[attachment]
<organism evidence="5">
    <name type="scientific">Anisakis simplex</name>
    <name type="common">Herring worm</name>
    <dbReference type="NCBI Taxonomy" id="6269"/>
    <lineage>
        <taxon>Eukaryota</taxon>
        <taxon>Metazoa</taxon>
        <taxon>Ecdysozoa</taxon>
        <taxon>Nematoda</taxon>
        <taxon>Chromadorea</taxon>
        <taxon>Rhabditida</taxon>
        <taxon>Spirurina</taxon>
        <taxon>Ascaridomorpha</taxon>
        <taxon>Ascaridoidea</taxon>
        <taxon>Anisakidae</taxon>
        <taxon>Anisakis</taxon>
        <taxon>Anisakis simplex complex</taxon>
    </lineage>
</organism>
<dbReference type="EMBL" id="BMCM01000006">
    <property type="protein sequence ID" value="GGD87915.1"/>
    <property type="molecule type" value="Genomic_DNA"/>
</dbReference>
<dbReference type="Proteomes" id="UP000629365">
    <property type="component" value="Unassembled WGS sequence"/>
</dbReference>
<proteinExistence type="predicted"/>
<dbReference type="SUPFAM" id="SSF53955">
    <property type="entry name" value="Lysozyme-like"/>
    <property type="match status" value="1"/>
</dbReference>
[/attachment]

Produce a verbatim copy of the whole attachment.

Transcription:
<organism evidence="5">
    <name type="scientific">Anisakis simplex</name>
    <name type="common">Herring worm</name>
    <dbReference type="NCBI Taxonomy" id="6269"/>
    <lineage>
        <taxon>Eukaryota</taxon>
        <taxon>Metazoa</taxon>
        <taxon>Ecdysozoa</taxon>
        <taxon>Nematoda</taxon>
        <taxon>Chromadorea</taxon>
        <taxon>Rhabditida</taxon>
        <taxon>Spirurina</taxon>
        <taxon>Ascaridomorpha</taxon>
        <taxon>Ascaridoidea</taxon>
        <taxon>Anisakidae</taxon>
        <taxon>Anisakis</taxon>
        <taxon>Anisakis simplex complex</taxon>
    </lineage>
</organism>
<dbReference type="EMBL" id="BMCM01000006">
    <property type="protein sequence ID" value="GGD87915.1"/>
    <property type="molecule type" value="Genomic_DNA"/>
</dbReference>
<dbReference type="Proteomes" id="UP000629365">
    <property type="component" value="Unassembled WGS sequence"/>
</dbReference>
<proteinExistence type="predicted"/>
<dbReference type="SUPFAM" id="SSF53955">
    <property type="entry name" value="Lysozyme-like"/>
    <property type="match status" value="1"/>
</dbReference>